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Fighting Sioux loses final mascot battle

MAYVILLE, N.D. - In the end, the decision came with a shrug and a sigh.

The University of North Dakota's Fighting Sioux nickname and logo, cherished symbols of athletic teams for nearly 80 years, must be consigned to history, the State Board of Higher Education ruled here Thursday.

The board directed Chancellor Bill Goetz to immediately advise UND President Robert Kelley by letter that the university should begin its transition away from the logo and nickname.

Kelley, who was at the meeting, said afterward that he plans to call the president of The Summit League today "and say that the board finally acted," clearing the way for UND's application for league membership.

UND officials called a news conference for this morning and posted on its Web site an initial piece of the planned transition: The university athletic teams will continue to be called the Sioux through the 2010-11 school year while the school considers alternatives.

Board President Richie Smith brought up the logo issue at the end of an all-day meeting, noting that the North Dakota Supreme Court earlier Thursday had affirmed a district court ruling against logo supporters in the Spirit Lake Sioux tribe.

The board had voted in a May 2009 meeting in Dickinson, N.D., to retire the Fighting Sioux nickname and logo starting Oct. 1, a deadline later extended to Nov. 30, unless the university could win approval and a 30-year commitment from the two namesake tribes.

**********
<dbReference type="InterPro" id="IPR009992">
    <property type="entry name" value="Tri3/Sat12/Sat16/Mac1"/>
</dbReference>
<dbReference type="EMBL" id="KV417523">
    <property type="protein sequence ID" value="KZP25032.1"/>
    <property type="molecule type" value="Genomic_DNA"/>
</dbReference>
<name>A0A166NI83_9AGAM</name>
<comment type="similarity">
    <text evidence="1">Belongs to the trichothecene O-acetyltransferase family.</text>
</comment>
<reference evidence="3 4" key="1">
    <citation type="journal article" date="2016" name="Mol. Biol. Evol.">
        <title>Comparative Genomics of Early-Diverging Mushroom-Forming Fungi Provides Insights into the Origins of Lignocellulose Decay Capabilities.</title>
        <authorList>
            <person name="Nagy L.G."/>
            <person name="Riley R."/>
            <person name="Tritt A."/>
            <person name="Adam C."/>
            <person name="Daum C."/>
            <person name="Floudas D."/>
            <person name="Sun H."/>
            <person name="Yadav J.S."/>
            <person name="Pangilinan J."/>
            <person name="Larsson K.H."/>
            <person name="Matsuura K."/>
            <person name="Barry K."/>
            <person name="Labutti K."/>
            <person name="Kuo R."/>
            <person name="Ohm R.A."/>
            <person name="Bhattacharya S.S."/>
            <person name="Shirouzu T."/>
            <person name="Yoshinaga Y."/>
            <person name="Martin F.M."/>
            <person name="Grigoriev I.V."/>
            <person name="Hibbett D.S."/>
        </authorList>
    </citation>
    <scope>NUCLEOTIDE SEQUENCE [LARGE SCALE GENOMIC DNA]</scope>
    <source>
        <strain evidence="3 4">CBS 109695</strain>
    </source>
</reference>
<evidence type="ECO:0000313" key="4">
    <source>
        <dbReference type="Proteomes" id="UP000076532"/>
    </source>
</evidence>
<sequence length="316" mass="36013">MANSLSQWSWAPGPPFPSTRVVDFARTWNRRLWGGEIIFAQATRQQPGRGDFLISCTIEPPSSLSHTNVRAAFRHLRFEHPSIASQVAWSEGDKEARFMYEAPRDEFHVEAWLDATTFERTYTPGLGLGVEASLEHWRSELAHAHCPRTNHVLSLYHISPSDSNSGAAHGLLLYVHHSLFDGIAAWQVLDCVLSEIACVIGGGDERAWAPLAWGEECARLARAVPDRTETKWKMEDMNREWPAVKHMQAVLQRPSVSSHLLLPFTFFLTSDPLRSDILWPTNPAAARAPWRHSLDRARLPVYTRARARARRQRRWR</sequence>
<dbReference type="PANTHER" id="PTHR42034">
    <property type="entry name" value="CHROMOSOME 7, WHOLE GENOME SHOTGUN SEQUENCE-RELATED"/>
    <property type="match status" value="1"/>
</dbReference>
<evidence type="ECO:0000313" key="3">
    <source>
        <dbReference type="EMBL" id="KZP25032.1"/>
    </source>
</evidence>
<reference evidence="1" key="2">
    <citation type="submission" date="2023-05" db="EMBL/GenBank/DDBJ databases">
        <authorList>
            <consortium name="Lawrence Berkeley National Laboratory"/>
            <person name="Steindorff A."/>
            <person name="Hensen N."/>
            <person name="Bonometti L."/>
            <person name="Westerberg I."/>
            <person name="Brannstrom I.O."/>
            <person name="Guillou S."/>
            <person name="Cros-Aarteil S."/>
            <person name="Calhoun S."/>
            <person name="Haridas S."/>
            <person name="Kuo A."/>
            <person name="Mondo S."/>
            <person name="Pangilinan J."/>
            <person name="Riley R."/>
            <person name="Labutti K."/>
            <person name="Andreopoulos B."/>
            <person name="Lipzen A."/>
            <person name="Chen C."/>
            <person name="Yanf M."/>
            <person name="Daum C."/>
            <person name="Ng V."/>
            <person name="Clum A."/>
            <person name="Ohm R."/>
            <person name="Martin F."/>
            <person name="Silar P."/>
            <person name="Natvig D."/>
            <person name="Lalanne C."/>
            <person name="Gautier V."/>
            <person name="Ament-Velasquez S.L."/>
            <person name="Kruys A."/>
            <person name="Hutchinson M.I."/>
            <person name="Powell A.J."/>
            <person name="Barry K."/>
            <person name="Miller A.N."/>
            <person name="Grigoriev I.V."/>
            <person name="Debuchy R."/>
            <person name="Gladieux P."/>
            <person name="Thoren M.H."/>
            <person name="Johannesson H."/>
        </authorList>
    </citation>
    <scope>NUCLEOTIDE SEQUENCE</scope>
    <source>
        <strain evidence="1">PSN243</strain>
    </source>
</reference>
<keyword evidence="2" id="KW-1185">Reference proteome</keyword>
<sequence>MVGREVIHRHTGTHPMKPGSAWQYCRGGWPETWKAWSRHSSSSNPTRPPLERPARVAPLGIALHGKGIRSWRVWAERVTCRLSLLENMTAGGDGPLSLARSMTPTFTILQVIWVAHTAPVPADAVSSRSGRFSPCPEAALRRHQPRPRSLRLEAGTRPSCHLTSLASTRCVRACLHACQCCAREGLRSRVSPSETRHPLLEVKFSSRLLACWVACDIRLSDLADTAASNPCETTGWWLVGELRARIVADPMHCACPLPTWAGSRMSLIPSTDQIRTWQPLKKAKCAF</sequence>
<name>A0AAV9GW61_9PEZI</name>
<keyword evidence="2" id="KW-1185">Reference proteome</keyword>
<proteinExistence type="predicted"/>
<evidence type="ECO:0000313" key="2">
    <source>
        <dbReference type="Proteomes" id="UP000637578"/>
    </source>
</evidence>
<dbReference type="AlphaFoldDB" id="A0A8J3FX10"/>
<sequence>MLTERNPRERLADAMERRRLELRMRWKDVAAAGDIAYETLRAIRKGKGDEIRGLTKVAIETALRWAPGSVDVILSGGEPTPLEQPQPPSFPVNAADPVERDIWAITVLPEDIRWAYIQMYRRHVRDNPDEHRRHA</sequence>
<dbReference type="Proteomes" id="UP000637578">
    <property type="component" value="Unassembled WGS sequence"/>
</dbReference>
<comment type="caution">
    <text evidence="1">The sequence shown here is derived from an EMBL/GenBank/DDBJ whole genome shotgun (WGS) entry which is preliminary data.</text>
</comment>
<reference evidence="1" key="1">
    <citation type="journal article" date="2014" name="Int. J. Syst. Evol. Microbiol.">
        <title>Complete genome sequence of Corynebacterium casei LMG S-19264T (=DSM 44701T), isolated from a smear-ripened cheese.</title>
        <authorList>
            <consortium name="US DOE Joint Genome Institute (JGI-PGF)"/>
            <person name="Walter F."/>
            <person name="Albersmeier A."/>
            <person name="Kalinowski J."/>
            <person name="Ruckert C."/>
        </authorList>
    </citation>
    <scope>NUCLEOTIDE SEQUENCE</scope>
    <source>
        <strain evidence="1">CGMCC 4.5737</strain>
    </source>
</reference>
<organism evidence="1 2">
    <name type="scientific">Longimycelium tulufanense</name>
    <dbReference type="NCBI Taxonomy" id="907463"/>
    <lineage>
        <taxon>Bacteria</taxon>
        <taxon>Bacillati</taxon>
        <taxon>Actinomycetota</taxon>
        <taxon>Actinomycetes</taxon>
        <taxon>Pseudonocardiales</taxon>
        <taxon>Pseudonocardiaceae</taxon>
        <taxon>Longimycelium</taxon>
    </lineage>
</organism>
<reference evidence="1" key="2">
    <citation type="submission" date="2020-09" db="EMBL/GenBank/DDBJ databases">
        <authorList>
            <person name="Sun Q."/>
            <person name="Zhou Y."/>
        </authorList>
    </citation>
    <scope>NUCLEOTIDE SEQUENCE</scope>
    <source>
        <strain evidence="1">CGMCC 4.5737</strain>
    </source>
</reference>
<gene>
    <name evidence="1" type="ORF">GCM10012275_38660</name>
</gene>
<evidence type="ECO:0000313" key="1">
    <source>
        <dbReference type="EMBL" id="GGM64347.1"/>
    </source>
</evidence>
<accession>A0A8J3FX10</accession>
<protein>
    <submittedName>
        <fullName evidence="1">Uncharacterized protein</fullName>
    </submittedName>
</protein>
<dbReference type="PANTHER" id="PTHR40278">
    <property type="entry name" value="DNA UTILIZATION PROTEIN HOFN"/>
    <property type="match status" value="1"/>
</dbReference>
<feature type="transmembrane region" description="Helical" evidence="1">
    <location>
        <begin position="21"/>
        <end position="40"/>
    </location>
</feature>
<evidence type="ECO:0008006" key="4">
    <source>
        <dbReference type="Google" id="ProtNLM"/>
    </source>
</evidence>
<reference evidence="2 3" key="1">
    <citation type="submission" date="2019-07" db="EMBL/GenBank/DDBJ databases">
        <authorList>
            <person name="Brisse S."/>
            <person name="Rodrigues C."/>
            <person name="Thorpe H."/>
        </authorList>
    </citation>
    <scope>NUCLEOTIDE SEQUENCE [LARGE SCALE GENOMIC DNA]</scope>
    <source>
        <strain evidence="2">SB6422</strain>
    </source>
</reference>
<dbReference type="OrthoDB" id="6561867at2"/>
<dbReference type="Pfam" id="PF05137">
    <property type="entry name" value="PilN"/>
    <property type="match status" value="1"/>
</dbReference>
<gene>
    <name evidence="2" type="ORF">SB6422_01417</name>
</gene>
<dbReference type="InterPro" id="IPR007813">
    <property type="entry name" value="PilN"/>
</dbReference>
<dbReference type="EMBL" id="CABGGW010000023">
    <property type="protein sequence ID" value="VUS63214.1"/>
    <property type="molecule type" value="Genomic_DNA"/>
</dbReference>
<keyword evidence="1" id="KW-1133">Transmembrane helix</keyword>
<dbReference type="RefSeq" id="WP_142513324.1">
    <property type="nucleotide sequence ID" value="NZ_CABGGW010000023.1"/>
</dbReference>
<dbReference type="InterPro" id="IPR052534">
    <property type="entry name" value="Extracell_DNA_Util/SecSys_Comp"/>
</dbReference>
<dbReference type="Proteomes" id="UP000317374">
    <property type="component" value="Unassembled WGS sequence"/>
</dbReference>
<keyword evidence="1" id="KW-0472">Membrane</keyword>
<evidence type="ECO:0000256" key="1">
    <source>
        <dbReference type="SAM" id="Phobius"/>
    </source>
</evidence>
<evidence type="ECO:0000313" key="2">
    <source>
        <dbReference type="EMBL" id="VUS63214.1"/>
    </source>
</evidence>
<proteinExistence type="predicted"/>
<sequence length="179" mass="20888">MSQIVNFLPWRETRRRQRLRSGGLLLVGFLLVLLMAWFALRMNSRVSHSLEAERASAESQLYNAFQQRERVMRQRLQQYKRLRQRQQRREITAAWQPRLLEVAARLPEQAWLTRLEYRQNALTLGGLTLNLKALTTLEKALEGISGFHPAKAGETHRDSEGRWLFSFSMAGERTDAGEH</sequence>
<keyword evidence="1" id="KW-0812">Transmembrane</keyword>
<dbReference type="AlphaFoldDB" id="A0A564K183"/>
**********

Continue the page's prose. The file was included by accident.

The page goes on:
Spirit Lake voters had OK'd continued use of the symbols in April 2009, but Standing Rock tribal officials have thus far refused to hold a referendum.

The tribes' approval was mandated by the settlement of a lawsuit UND brought against the NCAA, which considers Indian nicknames and logos abusive.

The hard-fought, four-year legal battle aroused great passions on both sides, and it was complicated by divisions within the tribes - divisions that logo opponents cited as evidence of the nickname's negative impact on tribal life and, especially, Indian students at UND.

The wrangling came to a head in recent months as some logo supporters at Spirit Lake sought an injunction against the board dropping the nickname until arrangements could be made for a referendum or tribal council vote at Standing Rock Sioux Reservation.

A district court judge ruled against the logo supporters and threw out the injunction, and the state Supreme Court upheld the lower court's action Thursday morning, issuing its opinion about the time the state board assembled in Mayville for its monthly meeting.

Sadness, resignation

At the start of the meeting, board member Grant Shaft of Grand Forks offered a brief update on the issue, saying that the board was still waiting for the Supreme Court to act.

The Supreme Court's opinion, essentially telling the state board that it was free to act on the matter, caused Smith to raise the issue again at the meeting's conclusion.

Lifting the injunction put the board's 2009 action back into effect, he said, and "unless I hear a motion to reconsider, the name is dropped."

After a pause, board member Claus Lembke of Bismarck offered a motion to reconsider.

"A minority has been dictating this," Lembke said. "I feel for UND, but one way or another, they need to know. ... We have given in to a minority of people on this issue."

His motion failed for lack of a second.

"We didn't have the votes," Shaft said later. He and board member Duaine Espegard, also of Grand Forks, had calculated a vote to reconsider would fail on a 4-4 tie.

"I am a longtime Grand Forks kid, so I find it kind of sad," Shaft said.

Espegard agreed. "I think it is a sad day," he said. "I don't look at it as a win for anybody. I see it as reality."

Some who have especially championed retention of the logo refused to accept the decision as final.